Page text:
Om Shanti Shanti Shantihi

Closing Mantra Meaning:

Om

May the rulers of the earth keep to the path of virtue
For protecting the welfare of all generations.
May the religious, and all peoples be forever blessed,
May all beings everywhere be happy and free

Om peace, peace, perfect peace

If you want to practice the mantras, this is a great site

SIGN-UP For the Ashtanga Workshop

2/3 Auburn Sign-Up Form

[contact-form to=”[email protected]” subject=”Sign-up for 2/3 Workshop in Auburn”][contact-field label=”Name” type=”name” required=”1″][contact-field label=”Email” type=”email” required=”1″][/contact-form]

 

You will receive a confirmation email when your name has been added to the participant list. Thanks!

Adjusting Ashtanga

Ashtanga_Advanced_Series

I am a huge fan of the Ashtanga practice. The intensity, the discipline, the mindlessness, and the routine of the sequential practice makes it like a second home for me. I always know that there are mornings where I can wake up and work without thinking, push myself without thinking of how, breathing without having to plan for a destination. But there are some problems with practicing the Ashtanga practice exclusively.

The Ashtanga series were a prescription for Krishnamacharya’s Indian students, namely his most famous student Pattabhi Jois. Krishnamacharya made them specifically for 15-year-old Indian men that were training for hours each day and that didn’t have previous injuries, or probably a lot of other sports and exercise experience.

This means that Krishnamacharya had a specific purpose in creating this sequences for young and fit Indian men and that the sequence is optimized for the Indian skeleton and definitely not for the other types of human skeletons. This becomes especially apparent when westerners begin trying lotus pose, Kukkutasana, and the Marichyasanas.

So there comes a point when one starts to realize that certain poses simply aren’t good for their body. This is half-bound lotus pose for me. The reason is that my knees are simply not strong enough to stretch my hips as deeply as the stretch requires, even though my hips are very open and I have good alignment. At a certain point, we have to realize that the body is mechanical; it has very real limitations that you will sooner or later be coming into increased contact with.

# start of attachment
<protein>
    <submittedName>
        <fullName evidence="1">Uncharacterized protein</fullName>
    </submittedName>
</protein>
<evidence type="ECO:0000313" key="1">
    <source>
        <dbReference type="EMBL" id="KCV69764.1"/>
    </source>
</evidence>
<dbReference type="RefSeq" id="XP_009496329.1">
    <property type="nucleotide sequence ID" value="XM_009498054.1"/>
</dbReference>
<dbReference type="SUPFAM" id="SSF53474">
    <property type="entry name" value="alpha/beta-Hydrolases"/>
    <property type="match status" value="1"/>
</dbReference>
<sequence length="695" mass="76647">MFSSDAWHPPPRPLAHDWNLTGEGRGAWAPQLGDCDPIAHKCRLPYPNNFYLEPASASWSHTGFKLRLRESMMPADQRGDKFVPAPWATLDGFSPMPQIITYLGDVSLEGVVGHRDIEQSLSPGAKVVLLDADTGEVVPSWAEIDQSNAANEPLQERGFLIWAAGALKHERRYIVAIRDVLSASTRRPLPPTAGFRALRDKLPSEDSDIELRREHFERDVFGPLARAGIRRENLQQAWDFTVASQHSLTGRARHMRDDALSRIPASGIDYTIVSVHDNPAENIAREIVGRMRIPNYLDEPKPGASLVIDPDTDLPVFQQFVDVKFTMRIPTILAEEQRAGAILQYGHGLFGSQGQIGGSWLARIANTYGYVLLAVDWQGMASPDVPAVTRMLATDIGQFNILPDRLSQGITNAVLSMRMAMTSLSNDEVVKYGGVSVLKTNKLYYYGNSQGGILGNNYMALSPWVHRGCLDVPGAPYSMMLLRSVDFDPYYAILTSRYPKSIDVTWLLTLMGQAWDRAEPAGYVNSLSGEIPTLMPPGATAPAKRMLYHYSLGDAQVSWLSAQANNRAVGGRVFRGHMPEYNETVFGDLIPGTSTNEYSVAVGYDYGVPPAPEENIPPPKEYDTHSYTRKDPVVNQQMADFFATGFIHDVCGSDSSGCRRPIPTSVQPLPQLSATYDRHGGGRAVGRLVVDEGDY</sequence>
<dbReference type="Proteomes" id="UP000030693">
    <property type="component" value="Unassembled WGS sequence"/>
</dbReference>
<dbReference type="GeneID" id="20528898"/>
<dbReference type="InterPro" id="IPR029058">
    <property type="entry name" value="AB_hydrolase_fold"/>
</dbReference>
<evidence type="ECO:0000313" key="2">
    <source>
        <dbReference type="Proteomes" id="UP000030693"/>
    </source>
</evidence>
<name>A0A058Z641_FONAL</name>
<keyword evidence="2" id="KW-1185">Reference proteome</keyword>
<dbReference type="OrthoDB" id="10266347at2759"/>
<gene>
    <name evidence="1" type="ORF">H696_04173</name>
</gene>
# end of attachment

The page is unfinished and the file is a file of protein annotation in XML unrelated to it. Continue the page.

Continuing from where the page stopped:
In my first two weeks, I was injured in the Ashtanga sequence. Marichyasana B, I can remember the stress of feeling injured like it was yesterday, my lateral collateral ligament snapped and I heard a very audible pop while I was in the full pose with the bind. I quickly got out of the pose and finished my sequence, then went home to look up some rehab exercises for my knee. It took a couple of days of exercises and taking it easy to let my knee heal. Not a fun few days while I was healing.

I continued my full practice for the rest of the time in India, making adjustments and skipping poses when it felt right. I did some extra work to make sure my knee was stable and working properly and avoided walking too much to make sure that the joint was getting less stress. Slowly full lotus opened up for me while I was rehabilitating my knee, though there is still quite a bit of space left to create in my hips. The injury forced me to be more conscious of what I was doing, to not accept things as they were explained, in black and white.

What is the point of that story? Every body is unique, so how can one series work for everyone’s skeleton? It can’t.

I think that there are parts of the Ashtanga sequence that are almost perfect in their ideal succession, mainly the standing series of the primary series. There is something especially cleansing about doing the poses in that order, and the inversions at the end are simply magical.

Sunday, I taught my first class back in the states. It was great, it was easy to forget how much I love teaching yoga until I was in the room again with all the wheels turning. It was a hybrid style so we warmed up slowly, with a bit of flow including some low lunges complete with back-bends, and even an extended child’s pose. Then we moved into standing postures and the full Sun Salutation B sequence, holding warrior 1 for less and less time and getting into the full back-bend in upward dog. Then we moved into the entirety of the Ashtanga practice. Instead of doing floor stretches, we did a bunch of ab work and then moved into some final yin-type stretches. I loved teaching the sequence and it felt right for the class; music was slow and complimentary more than anything else.

So if you come to my classes, except a little flair of Ashtanga. It’s evolving into something pretty cool and I think that someday soon I might help to develop a new series based on the Primary Series. It’s all an evolution 🙂